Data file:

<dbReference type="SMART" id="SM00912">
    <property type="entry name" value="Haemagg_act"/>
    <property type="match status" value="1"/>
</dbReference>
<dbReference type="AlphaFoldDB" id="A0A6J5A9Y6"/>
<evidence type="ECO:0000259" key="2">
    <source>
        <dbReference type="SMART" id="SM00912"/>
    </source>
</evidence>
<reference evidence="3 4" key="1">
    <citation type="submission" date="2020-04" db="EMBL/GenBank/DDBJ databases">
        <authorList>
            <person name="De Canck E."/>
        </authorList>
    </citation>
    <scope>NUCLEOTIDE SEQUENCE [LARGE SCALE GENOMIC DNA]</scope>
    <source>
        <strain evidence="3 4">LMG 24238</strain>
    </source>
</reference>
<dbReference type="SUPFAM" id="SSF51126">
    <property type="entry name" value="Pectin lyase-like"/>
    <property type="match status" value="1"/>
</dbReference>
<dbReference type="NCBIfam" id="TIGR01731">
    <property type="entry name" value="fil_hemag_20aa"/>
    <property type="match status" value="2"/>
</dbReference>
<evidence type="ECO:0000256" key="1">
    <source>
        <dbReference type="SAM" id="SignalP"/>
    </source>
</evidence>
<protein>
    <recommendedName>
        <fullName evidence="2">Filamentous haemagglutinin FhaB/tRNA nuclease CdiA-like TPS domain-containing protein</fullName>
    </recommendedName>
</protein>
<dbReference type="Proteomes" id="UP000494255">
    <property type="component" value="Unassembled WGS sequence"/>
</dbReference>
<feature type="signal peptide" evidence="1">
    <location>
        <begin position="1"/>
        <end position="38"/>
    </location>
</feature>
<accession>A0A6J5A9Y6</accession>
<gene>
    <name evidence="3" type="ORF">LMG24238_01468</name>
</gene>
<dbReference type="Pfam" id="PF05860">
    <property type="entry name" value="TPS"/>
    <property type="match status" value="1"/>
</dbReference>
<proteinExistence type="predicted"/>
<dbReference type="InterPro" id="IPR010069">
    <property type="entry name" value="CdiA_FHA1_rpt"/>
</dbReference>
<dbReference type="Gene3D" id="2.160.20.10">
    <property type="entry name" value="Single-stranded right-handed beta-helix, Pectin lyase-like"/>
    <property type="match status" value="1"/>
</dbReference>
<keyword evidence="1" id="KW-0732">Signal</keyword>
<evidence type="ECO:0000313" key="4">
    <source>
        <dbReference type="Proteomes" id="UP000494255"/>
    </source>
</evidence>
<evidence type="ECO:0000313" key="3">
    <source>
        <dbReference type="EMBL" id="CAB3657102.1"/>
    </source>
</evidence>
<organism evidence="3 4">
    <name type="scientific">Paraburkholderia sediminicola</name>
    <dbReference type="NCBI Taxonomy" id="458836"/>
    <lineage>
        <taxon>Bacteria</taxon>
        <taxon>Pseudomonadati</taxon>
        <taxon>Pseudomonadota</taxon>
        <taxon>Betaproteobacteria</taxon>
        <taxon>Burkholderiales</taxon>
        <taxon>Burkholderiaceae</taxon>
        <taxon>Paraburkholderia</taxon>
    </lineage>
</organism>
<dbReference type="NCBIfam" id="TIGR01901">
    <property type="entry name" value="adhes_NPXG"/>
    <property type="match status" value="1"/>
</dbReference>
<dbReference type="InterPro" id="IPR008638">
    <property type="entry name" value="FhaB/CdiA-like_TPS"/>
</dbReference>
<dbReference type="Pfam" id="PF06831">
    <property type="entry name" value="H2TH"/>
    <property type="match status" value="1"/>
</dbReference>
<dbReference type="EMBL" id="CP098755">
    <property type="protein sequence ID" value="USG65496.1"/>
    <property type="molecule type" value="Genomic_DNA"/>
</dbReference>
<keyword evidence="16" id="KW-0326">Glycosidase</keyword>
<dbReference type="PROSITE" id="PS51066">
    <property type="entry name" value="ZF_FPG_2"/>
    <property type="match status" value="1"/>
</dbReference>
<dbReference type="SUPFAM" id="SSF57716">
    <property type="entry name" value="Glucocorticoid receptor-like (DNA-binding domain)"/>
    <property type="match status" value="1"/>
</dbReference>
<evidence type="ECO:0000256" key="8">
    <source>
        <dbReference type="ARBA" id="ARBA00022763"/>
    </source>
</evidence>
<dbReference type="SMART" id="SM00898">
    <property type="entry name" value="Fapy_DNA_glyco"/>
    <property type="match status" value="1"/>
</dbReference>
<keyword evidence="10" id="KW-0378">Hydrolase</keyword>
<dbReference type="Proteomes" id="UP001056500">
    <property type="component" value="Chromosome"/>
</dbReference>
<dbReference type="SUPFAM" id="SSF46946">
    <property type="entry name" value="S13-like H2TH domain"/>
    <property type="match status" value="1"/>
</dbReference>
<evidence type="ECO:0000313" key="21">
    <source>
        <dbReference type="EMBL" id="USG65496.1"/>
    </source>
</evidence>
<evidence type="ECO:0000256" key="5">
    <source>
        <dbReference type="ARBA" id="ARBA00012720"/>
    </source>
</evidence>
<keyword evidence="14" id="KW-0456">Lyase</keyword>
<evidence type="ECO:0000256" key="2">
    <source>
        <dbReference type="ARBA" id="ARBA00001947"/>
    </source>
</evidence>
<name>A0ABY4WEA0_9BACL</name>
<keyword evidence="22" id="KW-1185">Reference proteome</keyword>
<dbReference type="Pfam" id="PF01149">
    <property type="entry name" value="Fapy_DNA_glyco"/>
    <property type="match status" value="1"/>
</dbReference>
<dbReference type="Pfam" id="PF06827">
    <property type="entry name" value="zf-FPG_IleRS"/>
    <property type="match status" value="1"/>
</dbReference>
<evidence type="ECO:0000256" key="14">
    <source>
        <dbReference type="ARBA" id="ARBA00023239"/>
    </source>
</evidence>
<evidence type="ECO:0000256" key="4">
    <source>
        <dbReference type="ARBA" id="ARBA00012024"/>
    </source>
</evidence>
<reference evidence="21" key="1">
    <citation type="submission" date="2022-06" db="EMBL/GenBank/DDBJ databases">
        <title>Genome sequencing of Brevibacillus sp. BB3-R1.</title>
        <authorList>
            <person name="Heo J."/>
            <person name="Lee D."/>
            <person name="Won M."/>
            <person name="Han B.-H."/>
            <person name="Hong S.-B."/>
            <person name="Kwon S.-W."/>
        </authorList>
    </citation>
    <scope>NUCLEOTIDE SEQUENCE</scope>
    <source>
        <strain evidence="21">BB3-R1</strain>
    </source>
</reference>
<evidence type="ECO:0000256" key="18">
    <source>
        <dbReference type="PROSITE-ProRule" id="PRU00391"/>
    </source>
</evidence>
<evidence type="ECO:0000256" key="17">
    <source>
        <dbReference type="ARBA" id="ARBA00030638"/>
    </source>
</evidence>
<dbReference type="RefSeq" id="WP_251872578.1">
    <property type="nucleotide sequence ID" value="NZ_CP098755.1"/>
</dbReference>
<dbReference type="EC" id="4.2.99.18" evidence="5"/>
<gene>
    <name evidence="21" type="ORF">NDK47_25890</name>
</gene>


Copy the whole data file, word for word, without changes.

<dbReference type="SMART" id="SM00912">
    <property type="entry name" value="Haemagg_act"/>
    <property type="match status" value="1"/>
</dbReference>
<dbReference type="AlphaFoldDB" id="A0A6J5A9Y6"/>
<evidence type="ECO:0000259" key="2">
    <source>
        <dbReference type="SMART" id="SM00912"/>
    </source>
</evidence>
<reference evidence="3 4" key="1">
    <citation type="submission" date="2020-04" db="EMBL/GenBank/DDBJ databases">
        <authorList>
            <person name="De Canck E."/>
        </authorList>
    </citation>
    <scope>NUCLEOTIDE SEQUENCE [LARGE SCALE GENOMIC DNA]</scope>
    <source>
        <strain evidence="3 4">LMG 24238</strain>
    </source>
</reference>
<dbReference type="SUPFAM" id="SSF51126">
    <property type="entry name" value="Pectin lyase-like"/>
    <property type="match status" value="1"/>
</dbReference>
<dbReference type="NCBIfam" id="TIGR01731">
    <property type="entry name" value="fil_hemag_20aa"/>
    <property type="match status" value="2"/>
</dbReference>
<evidence type="ECO:0000256" key="1">
    <source>
        <dbReference type="SAM" id="SignalP"/>
    </source>
</evidence>
<protein>
    <recommendedName>
        <fullName evidence="2">Filamentous haemagglutinin FhaB/tRNA nuclease CdiA-like TPS domain-containing protein</fullName>
    </recommendedName>
</protein>
<dbReference type="Proteomes" id="UP000494255">
    <property type="component" value="Unassembled WGS sequence"/>
</dbReference>
<feature type="signal peptide" evidence="1">
    <location>
        <begin position="1"/>
        <end position="38"/>
    </location>
</feature>
<accession>A0A6J5A9Y6</accession>
<gene>
    <name evidence="3" type="ORF">LMG24238_01468</name>
</gene>
<dbReference type="Pfam" id="PF05860">
    <property type="entry name" value="TPS"/>
    <property type="match status" value="1"/>
</dbReference>
<proteinExistence type="predicted"/>
<dbReference type="InterPro" id="IPR010069">
    <property type="entry name" value="CdiA_FHA1_rpt"/>
</dbReference>
<dbReference type="Gene3D" id="2.160.20.10">
    <property type="entry name" value="Single-stranded right-handed beta-helix, Pectin lyase-like"/>
    <property type="match status" value="1"/>
</dbReference>
<keyword evidence="1" id="KW-0732">Signal</keyword>
<evidence type="ECO:0000313" key="4">
    <source>
        <dbReference type="Proteomes" id="UP000494255"/>
    </source>
</evidence>
<evidence type="ECO:0000313" key="3">
    <source>
        <dbReference type="EMBL" id="CAB3657102.1"/>
    </source>
</evidence>
<organism evidence="3 4">
    <name type="scientific">Paraburkholderia sediminicola</name>
    <dbReference type="NCBI Taxonomy" id="458836"/>
    <lineage>
        <taxon>Bacteria</taxon>
        <taxon>Pseudomonadati</taxon>
        <taxon>Pseudomonadota</taxon>
        <taxon>Betaproteobacteria</taxon>
        <taxon>Burkholderiales</taxon>
        <taxon>Burkholderiaceae</taxon>
        <taxon>Paraburkholderia</taxon>
    </lineage>
</organism>
<dbReference type="NCBIfam" id="TIGR01901">
    <property type="entry name" value="adhes_NPXG"/>
    <property type="match status" value="1"/>
</dbReference>
<dbReference type="InterPro" id="IPR008638">
    <property type="entry name" value="FhaB/CdiA-like_TPS"/>
</dbReference>
<dbReference type="Pfam" id="PF06831">
    <property type="entry name" value="H2TH"/>
    <property type="match status" value="1"/>
</dbReference>
<dbReference type="EMBL" id="CP098755">
    <property type="protein sequence ID" value="USG65496.1"/>
    <property type="molecule type" value="Genomic_DNA"/>
</dbReference>
<keyword evidence="16" id="KW-0326">Glycosidase</keyword>
<dbReference type="PROSITE" id="PS51066">
    <property type="entry name" value="ZF_FPG_2"/>
    <property type="match status" value="1"/>
</dbReference>
<dbReference type="SUPFAM" id="SSF57716">
    <property type="entry name" value="Glucocorticoid receptor-like (DNA-binding domain)"/>
    <property type="match status" value="1"/>
</dbReference>
<evidence type="ECO:0000256" key="8">
    <source>
        <dbReference type="ARBA" id="ARBA00022763"/>
    </source>
</evidence>
<dbReference type="SMART" id="SM00898">
    <property type="entry name" value="Fapy_DNA_glyco"/>
    <property type="match status" value="1"/>
</dbReference>
<keyword evidence="10" id="KW-0378">Hydrolase</keyword>
<dbReference type="Proteomes" id="UP001056500">
    <property type="component" value="Chromosome"/>
</dbReference>
<dbReference type="SUPFAM" id="SSF46946">
    <property type="entry name" value="S13-like H2TH domain"/>
    <property type="match status" value="1"/>
</dbReference>
<evidence type="ECO:0000313" key="21">
    <source>
        <dbReference type="EMBL" id="USG65496.1"/>
    </source>
</evidence>
<evidence type="ECO:0000256" key="5">
    <source>
        <dbReference type="ARBA" id="ARBA00012720"/>
    </source>
</evidence>
<keyword evidence="14" id="KW-0456">Lyase</keyword>
<evidence type="ECO:0000256" key="2">
    <source>
        <dbReference type="ARBA" id="ARBA00001947"/>
    </source>
</evidence>
<name>A0ABY4WEA0_9BACL</name>
<keyword evidence="22" id="KW-1185">Reference proteome</keyword>
<dbReference type="Pfam" id="PF01149">
    <property type="entry name" value="Fapy_DNA_glyco"/>
    <property type="match status" value="1"/>
</dbReference>
<dbReference type="Pfam" id="PF06827">
    <property type="entry name" value="zf-FPG_IleRS"/>
    <property type="match status" value="1"/>
</dbReference>
<evidence type="ECO:0000256" key="14">
    <source>
        <dbReference type="ARBA" id="ARBA00023239"/>
    </source>
</evidence>
<evidence type="ECO:0000256" key="4">
    <source>
        <dbReference type="ARBA" id="ARBA00012024"/>
    </source>
</evidence>
<reference evidence="21" key="1">
    <citation type="submission" date="2022-06" db="EMBL/GenBank/DDBJ databases">
        <title>Genome sequencing of Brevibacillus sp. BB3-R1.</title>
        <authorList>
            <person name="Heo J."/>
            <person name="Lee D."/>
            <person name="Won M."/>
            <person name="Han B.-H."/>
            <person name="Hong S.-B."/>
            <person name="Kwon S.-W."/>
        </authorList>
    </citation>
    <scope>NUCLEOTIDE SEQUENCE</scope>
    <source>
        <strain evidence="21">BB3-R1</strain>
    </source>
</reference>
<evidence type="ECO:0000256" key="18">
    <source>
        <dbReference type="PROSITE-ProRule" id="PRU00391"/>
    </source>
</evidence>
<evidence type="ECO:0000256" key="17">
    <source>
        <dbReference type="ARBA" id="ARBA00030638"/>
    </source>
</evidence>
<dbReference type="RefSeq" id="WP_251872578.1">
    <property type="nucleotide sequence ID" value="NZ_CP098755.1"/>
</dbReference>
<dbReference type="EC" id="4.2.99.18" evidence="5"/>
<gene>
    <name evidence="21" type="ORF">NDK47_25890</name>
</gene>